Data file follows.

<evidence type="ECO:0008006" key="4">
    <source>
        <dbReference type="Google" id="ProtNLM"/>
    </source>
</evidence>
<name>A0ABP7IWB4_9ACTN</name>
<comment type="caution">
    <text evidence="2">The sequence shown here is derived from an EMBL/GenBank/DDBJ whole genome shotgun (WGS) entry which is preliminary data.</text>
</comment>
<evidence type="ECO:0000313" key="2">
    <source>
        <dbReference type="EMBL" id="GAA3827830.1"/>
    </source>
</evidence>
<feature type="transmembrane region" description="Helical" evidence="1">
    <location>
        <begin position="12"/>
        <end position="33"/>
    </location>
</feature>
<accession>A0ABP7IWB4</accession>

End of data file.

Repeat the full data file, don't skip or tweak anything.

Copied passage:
<evidence type="ECO:0008006" key="4">
    <source>
        <dbReference type="Google" id="ProtNLM"/>
    </source>
</evidence>
<name>A0ABP7IWB4_9ACTN</name>
<comment type="caution">
    <text evidence="2">The sequence shown here is derived from an EMBL/GenBank/DDBJ whole genome shotgun (WGS) entry which is preliminary data.</text>
</comment>
<evidence type="ECO:0000313" key="2">
    <source>
        <dbReference type="EMBL" id="GAA3827830.1"/>
    </source>
</evidence>
<feature type="transmembrane region" description="Helical" evidence="1">
    <location>
        <begin position="12"/>
        <end position="33"/>
    </location>
</feature>
<accession>A0ABP7IWB4</accession>